The record reflects that at the October 12, 2011 hearing, the trial judge told defense counsel that the court’s practice was to determine during jury selection whether the prospective jurors had been exposed to pretrial publicity and had family ties to the parties. The court stated that if it appeared during jury selection that the Defendant would be unable to obtain a fair trial, the court would grant a motion for a change of venue. Although the court deferred hearing evidence from defense counsel at the time the motion was filed, preferring to wait until jury selection, we disagree that the court refused to consider the motion or to consider the appropriate factors in determining whether to grant or deny the motion. The court’s statements were explanatory of the local practice and invited counsel to raise any objections during jury selection. The record does not reflect that the trial court denied the motion or prohibited counsel from presenting evidence supporting the motion during jury selection. Although a motion for a change of venue “shall be made at the earliest date after which the cause for the change of venue is alleged to have arisen,” nothing in the Rules of Criminal Procedure requires a trial court to hold an evidentiary hearing before jury selection begins.
Furthermore, defense counsel did not renew the motion for a change of venue during jury selection. See State v. Rick Hanebutt, No. W2005-01301-CCA-R3-CD, 2006 Tenn. Crim. App. LEXIS 761, 2006 WL 2818240, at *10 (Tenn. Crim. App. Oct. 2, 2006) (concluding that the defendant waived appellate review of the trial court’s denial of his motion for a change of venue because the defendant failed to renew his motion during jury selection as instructed by the court’s pretrial order initially denying a venue change). In any event, the record reflects that although multiple prospective jurors admitted reading newspaper articles about this case, all of the jurors who had been exposed to pretrial publicity were excused by the use of preemptory challenges. We note that the excused jurors included those who believed they could render an impartial verdict based upon the law and the evidence presented at the trial, despite the exposure to pretrial publicity. The record reflects that none of the jurors who were empaneled had been exposed to pretrial publicity.
Relative to Mr. Robbins’s familial ties in the community, none of the empaneled jurors were related to or acquainted with the parties or the victims’ families. The prospective jurors who were related or acquainted with the parties or the victims’ families were excused by the use of preemptory challenges or for cause by the trial court.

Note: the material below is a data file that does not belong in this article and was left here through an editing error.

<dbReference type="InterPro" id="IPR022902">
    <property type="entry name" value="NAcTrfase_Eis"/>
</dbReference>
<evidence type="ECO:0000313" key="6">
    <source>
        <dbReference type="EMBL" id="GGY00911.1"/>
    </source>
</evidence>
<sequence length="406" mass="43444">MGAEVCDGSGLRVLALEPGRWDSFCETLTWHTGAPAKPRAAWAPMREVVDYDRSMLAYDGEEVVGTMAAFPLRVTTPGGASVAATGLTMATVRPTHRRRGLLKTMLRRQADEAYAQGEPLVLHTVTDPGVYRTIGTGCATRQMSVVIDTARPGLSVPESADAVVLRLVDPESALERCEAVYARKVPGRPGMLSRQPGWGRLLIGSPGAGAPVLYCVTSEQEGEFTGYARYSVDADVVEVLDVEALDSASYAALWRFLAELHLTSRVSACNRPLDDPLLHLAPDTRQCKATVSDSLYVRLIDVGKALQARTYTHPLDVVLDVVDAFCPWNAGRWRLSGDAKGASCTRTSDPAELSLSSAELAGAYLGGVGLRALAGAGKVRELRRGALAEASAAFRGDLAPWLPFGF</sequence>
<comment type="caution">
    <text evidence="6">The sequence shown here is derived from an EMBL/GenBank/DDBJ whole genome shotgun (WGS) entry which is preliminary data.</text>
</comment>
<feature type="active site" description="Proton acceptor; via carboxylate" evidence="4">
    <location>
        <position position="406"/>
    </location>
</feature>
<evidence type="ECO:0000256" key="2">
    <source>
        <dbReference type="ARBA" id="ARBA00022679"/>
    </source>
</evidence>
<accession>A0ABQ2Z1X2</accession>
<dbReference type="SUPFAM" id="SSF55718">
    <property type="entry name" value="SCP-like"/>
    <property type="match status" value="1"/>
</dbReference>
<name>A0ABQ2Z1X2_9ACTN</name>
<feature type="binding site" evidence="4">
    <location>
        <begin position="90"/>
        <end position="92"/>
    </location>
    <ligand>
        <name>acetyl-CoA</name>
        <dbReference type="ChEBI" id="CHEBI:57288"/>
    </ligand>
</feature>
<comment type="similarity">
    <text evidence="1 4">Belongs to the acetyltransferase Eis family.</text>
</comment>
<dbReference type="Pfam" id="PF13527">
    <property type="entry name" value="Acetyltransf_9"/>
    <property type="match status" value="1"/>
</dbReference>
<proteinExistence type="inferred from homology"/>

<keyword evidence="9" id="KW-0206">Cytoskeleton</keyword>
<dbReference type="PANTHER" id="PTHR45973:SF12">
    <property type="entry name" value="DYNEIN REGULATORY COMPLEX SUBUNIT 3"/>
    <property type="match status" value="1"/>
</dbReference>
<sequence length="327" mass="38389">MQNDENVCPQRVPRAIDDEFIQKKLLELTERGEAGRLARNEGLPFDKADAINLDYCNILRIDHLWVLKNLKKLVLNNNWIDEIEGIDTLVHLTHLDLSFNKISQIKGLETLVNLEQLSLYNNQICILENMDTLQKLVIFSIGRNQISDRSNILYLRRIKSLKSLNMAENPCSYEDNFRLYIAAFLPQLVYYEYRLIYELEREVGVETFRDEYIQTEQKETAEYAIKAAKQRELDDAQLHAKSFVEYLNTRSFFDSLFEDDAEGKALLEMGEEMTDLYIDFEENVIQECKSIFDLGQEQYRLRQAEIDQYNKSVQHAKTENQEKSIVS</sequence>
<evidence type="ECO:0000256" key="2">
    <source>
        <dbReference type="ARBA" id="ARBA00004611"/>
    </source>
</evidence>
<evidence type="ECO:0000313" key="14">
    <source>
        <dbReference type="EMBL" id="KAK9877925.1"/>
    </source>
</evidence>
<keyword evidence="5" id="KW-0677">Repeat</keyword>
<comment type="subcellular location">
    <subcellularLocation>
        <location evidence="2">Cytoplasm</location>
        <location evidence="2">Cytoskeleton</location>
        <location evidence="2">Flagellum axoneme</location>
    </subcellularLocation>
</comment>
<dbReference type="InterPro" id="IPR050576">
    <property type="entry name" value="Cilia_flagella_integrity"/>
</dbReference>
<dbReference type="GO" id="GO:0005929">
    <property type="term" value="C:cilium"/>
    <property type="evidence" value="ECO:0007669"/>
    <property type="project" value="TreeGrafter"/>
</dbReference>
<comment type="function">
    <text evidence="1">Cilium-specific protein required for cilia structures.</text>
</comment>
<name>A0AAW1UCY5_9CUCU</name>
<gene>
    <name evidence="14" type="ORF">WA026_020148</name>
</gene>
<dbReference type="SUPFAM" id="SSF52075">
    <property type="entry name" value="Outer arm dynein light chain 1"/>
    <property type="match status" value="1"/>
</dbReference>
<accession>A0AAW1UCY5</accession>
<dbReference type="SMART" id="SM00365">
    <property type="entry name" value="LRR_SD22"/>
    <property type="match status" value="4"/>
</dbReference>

Regardless of the prospective jurors’ responses during jury selection, defense counsel could have renewed his request for a change of venue during jury selection and presented any evidence he possessed supporting the motion. Nothing in the record suggests the trial court would have denied counsel the opportunity to present any relevant evidence at this time. The trial court would have been obligated to rule on the motion before beginning the trial. Although we acknowledge counsel did not present to the court evidence he possessed supporting his motion for a change of venue, the record reflects that the prospective jurors who were empaneled were not exposed to pretrial publicity, did not have opinions about the Defendant’s guilt or innocence, and were not acquainted with the parties or the victims’ families. Therefore, the evidence shows that the final empaneled jury was not biased or prejudiced against the Defendant and that the Defendant is unable to establish he was entitled to a change of venue.
The Defendant also argues that the subsequent trial judge who presided over the motion for a new trial hearing erroneously denied him a new trial based upon the motion for a change of venue. However, as we have concluded above, the judge who presided over the trial never ruled on the motion. We note that the defense made no attempts to present evidence at the motion for a new trial hearing relative to the merits of the claim. The judge at the motion for a new trial hearing asked the parties if the motion was renewed during jury selection. The parties could not provide the court with an answer because a transcript had not been created. In any event, the court determined that the trial judge told defense counsel that the motion for a change of venue was premature and instructed counsel to raise the issue at the trial. The court noted that the record before the court did not show the motion was renewed at the trial and denied relief.
Appellate counsel requested permission and time to prepare a transcript of the jury selection to determine whether defense counsel renewed the motion for a change of venue. The prosecutor objected. The court stated that the trial judge wanted to address the motion at the trial and that the record did not reflect the motion was renewed. The court determined that the issue was waived for failing to renew the motion at the trial. However, the trial court filed a written order one month later stating that it had reviewed the trial transcript. The court determined that the trial judge adequately addressed the motion during the pretrial hearing, in which he advised defense counsel that the motion was premature and that it should be addressed at the trial. The court found that defense counsel did not renew the motion at the trial and determined that the issue had been waived.
We disagree with appellate counsel’s characterization that the trial court told defense counsel that the court would not analyze the Davidson and Hoover factors in determining whether to grant or deny a motion for a change of venue. Likewise, the record neither reflects that the court determined evidence related to these factors was irrelevant nor that the court prohibited counsel from renewing the motion at the trial. The record reflects, though, that the motion was not discussed during jury selection and that the jurors empaneled on the jury had not been exposed to pretrial publicity and were not related to or acquainted with the parties or the victims’ families. The trial court’s waiver determination at the motion for a new trial hearing notwithstanding, the Defendant failed to establish the jurors were biased or prejudiced against him. He is not entitled to relief on this basis.
In consideration of the foregoing and the record as a whole, we affirm the judgments of the trial court.
ROBERT H. MONTGOMERY, JR., JUDGE